Often, it is helpful to research natural disasters in our ancestors' shtetls or countries they originated in. These things put the cycle of life in perspective and explain why families may have left a shtetl or why certain stories may have been passed down the generations regarding these matters. I have chosen to extract a number of various disasters which are taken from The Jewish Chronicle, published in London, England. Dates of the issues of the paper are found in parentheses. The names of shtetls are given as they were in the article and not as they appear today.
This is the second part of a series.
Part 1 is available by clicking here.
Floods and hurricanes were seasonal incidents which happened with regularity in various locales. Sometimes, they did not happen for decades and individuals were lulled into complaisance regarding their return. The following are some incidents which happened and made news worldwide.
Posen, Germany, experienced a flood in 1850 (May 16, 1850). In this case, the "Jewish quarters entirely escaped inundation." However, the Jews helped their fellow non-Jewish residents.
Gibraltar, January 8-10, 1860 (February 24, 1860). During the Spanish-Moroccan War of 1860, it appeared that fugitive Jews from Morocco fleeing from there were lodged in tents in a refugee camp.
A tremendous hurricane blew through and destroyed everything. This encampment on the North Front in Gibraltar amounted to 681 Jews out of a total of 1,754 in the town and a number more who might not have registered with the police.
The Jews were in extreme distress and "it was suggested that it would be a real act of charity could the French Government be prevailed upon to convey gratuitously to Algeria such of the refugees as would be willing to go." It was thought that they could be taken to Algeria, where they could be supported and work found for them. It was suggested further that those from Algesiras and Tarifa, Spain, be removed first as they were the poorest and most ignorant according to the article.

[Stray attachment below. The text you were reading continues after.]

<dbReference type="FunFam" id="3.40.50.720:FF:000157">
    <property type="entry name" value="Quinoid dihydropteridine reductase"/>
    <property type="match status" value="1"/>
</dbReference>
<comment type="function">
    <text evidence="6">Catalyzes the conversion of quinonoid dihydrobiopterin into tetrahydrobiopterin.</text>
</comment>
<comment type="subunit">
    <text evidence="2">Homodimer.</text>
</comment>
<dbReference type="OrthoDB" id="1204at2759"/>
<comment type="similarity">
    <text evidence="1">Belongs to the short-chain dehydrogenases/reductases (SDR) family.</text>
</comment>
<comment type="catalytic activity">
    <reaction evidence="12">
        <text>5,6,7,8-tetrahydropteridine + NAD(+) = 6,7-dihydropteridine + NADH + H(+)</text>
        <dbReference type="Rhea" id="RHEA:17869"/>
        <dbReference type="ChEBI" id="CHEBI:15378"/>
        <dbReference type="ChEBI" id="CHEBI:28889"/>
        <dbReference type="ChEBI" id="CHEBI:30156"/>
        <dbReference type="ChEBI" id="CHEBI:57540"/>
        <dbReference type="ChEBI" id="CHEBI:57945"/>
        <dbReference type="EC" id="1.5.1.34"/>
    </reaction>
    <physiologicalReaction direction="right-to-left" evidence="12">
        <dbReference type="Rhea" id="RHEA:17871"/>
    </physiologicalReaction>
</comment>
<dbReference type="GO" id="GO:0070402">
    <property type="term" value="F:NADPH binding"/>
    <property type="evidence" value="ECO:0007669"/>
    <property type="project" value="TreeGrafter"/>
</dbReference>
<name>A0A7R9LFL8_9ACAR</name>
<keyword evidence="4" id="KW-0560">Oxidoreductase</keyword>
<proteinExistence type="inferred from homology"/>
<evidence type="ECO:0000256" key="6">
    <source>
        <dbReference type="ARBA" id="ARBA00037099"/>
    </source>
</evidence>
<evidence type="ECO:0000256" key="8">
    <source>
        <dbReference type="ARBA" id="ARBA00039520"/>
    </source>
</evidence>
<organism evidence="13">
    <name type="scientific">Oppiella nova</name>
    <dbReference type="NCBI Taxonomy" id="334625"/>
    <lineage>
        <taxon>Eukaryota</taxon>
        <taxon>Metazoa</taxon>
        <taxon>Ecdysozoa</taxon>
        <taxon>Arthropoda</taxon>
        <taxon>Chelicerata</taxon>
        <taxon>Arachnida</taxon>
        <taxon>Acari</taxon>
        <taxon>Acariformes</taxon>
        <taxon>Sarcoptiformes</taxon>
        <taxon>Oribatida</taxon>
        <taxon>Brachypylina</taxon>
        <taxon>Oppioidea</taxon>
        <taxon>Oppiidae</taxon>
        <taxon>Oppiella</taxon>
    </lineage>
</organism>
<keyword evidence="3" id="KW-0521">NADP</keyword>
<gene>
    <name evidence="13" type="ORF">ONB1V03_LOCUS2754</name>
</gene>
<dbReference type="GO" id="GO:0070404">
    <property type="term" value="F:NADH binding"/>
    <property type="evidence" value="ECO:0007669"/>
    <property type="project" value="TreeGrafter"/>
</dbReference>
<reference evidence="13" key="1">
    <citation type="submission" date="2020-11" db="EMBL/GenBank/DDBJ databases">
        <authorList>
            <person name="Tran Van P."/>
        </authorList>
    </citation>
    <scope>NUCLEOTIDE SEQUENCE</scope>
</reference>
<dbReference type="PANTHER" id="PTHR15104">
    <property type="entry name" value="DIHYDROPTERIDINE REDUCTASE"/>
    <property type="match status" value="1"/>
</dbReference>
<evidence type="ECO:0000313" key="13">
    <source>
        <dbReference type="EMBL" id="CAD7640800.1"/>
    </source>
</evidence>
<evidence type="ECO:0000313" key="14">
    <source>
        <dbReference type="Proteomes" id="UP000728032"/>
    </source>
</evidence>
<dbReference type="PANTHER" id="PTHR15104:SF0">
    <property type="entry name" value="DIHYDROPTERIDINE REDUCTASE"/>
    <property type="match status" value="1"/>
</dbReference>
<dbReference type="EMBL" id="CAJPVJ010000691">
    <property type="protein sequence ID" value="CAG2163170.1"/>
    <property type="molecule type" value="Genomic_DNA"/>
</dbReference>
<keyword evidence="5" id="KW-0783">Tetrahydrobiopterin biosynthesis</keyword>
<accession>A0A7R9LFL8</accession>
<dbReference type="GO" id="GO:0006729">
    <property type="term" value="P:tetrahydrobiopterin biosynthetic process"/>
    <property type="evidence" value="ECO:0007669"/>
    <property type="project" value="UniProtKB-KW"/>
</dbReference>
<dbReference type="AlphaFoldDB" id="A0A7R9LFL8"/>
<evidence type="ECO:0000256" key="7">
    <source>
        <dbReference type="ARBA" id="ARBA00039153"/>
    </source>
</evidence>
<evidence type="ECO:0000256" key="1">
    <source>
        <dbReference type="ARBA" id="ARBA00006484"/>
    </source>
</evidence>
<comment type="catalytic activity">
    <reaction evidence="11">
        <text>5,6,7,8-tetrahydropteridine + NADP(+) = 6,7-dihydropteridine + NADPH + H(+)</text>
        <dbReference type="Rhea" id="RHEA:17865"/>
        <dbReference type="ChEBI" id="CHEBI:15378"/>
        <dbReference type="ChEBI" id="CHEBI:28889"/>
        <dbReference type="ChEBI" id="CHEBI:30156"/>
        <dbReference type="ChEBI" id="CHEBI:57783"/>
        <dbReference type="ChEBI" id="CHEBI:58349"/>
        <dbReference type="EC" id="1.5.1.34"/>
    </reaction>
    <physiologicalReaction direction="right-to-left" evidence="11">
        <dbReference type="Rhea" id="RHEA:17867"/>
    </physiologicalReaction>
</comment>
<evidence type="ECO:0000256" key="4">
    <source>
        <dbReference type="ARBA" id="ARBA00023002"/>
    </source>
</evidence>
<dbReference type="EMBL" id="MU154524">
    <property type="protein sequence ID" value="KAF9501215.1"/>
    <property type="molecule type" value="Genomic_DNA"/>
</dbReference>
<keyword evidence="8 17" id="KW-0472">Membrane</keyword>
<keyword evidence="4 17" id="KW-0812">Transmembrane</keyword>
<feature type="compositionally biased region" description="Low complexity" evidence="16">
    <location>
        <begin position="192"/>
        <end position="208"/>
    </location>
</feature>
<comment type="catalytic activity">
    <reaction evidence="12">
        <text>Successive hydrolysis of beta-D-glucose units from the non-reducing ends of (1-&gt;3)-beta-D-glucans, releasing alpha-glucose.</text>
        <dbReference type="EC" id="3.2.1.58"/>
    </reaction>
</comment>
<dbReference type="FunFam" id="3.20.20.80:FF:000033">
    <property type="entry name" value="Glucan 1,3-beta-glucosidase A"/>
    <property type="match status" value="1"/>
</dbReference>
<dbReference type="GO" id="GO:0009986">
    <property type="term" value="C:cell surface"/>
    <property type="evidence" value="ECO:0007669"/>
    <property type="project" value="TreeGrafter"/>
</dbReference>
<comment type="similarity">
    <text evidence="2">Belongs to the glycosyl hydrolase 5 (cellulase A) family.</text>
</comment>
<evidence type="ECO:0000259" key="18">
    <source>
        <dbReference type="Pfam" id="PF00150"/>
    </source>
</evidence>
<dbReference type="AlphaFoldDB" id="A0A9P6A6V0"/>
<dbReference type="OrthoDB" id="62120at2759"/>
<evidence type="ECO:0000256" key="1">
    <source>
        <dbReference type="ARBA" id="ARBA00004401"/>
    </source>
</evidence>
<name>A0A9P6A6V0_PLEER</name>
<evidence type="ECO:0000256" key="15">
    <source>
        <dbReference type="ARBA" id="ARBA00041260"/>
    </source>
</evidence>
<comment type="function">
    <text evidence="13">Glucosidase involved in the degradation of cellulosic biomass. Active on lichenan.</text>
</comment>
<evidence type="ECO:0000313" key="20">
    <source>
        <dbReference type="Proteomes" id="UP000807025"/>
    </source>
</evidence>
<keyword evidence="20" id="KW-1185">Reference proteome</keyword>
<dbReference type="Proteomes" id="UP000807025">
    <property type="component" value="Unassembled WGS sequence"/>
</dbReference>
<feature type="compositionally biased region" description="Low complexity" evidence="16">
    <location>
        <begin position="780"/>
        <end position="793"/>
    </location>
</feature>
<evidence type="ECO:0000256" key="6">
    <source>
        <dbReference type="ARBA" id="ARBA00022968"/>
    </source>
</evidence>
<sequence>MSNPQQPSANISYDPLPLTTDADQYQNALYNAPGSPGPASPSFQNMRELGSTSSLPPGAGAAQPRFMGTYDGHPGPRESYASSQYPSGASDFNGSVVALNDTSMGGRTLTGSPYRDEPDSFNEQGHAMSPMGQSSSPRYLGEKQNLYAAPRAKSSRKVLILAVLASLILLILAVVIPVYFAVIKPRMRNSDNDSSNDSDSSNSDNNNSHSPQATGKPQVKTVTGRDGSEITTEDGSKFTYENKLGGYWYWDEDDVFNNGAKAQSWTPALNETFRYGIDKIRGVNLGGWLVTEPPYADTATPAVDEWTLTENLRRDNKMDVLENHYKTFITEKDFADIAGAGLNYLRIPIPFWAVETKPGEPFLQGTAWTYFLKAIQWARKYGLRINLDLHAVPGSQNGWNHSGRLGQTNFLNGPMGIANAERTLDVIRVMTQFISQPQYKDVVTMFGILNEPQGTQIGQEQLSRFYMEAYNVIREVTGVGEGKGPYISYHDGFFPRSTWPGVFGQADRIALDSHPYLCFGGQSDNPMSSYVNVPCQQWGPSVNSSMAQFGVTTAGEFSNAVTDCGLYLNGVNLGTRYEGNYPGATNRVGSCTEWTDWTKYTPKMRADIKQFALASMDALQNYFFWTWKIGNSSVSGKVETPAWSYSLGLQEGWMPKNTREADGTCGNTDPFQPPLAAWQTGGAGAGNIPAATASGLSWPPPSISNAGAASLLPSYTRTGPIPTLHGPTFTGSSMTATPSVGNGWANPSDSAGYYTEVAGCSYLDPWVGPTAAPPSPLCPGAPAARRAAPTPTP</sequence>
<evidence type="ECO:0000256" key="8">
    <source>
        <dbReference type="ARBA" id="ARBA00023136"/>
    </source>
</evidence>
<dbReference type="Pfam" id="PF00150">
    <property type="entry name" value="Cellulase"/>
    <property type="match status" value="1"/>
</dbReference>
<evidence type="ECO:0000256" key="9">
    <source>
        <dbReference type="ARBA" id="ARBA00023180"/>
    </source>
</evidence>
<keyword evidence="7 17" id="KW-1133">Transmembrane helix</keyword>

Galatz, Moldova, February, 1861 (April 19, 1861), had a terrible flood where the Danube and Lake Bratisch overflowed their banks. Approximately, 15,000 residents of the city were reduced to utmost misery. The Danube, at that point, flowed in a single channel from Galatz for approximately 30 miles to Ismail. A wonderful detailed description of the those times and several mentions of Jews is to be found by clicking here.
Bilistek, Southern Russia, July 2, 1881 (August 12, 1881), there occurred "a terrible hurricane which committed considerable havoc amongst property owned by Jews and Christians."
Wilkes-Barre, Pennsylvania, Tuesday, August 19, 1890, 5:20 p.m. (September 12, 1890). A cyclone (Note: Otherwise known as a tornado) occurred which affected the Jewish family of Moss J. Levy, the son of John Levy of 100 Mildmay Road, Islington North, London, England. The Levy’s had formerly lived at St. Paul’s Road, Canonbury, Islington, London, England, and Mr. Levy had been a founder and secretary of the first Dalston Synagogue which was also located in that area.
Mr. & Mrs. Levy and their children managed to reach their cellar as their house was crushed about them. Their six year old son Montie narrowly escaped death as a door fell on him.
None of the three synagogues in Wilkes-Barre were affected by the cyclone. However, fourteen people were killed and four hundred structures were damaged or destroyed. Ancestry.com confirmed that the Levy family lived at 56 Sullivan in 1890 and that Mr. Levy was a canvasser. In addition, Mr. Levy’s son, Monte (sic) Levy, was born on November 11, 1883 in London, England, and later married Fannie and had a daughter Abigail. He was found in the World War II Draft Registration.
Further, mention was made of all properties affected by the cyclone here.
Galicia (September 9, 1927). There was a catastrophic flood in Galicia in 1927. Perhaps it was what one would call a 100 year flood which is one that occurs once in a hundred years and tops all previous records. Whole villages in the area of Lemberg, Przemysl, Strij, and Borislav were destroyed. The Baron de Hirsch Foundation buildings in Galicia were destroyed. The entire province of Stanislav was flooded and in Lemberg, 132 villages were under water. In Czernowitz, they were completely submerged.
Ica (Jewish Colonization Association) and the Joint (Joint Distribution Committee) were called upon for emergency assistance and the Polish Cabinet gave 2 million zlotys for the relief of the flood victims.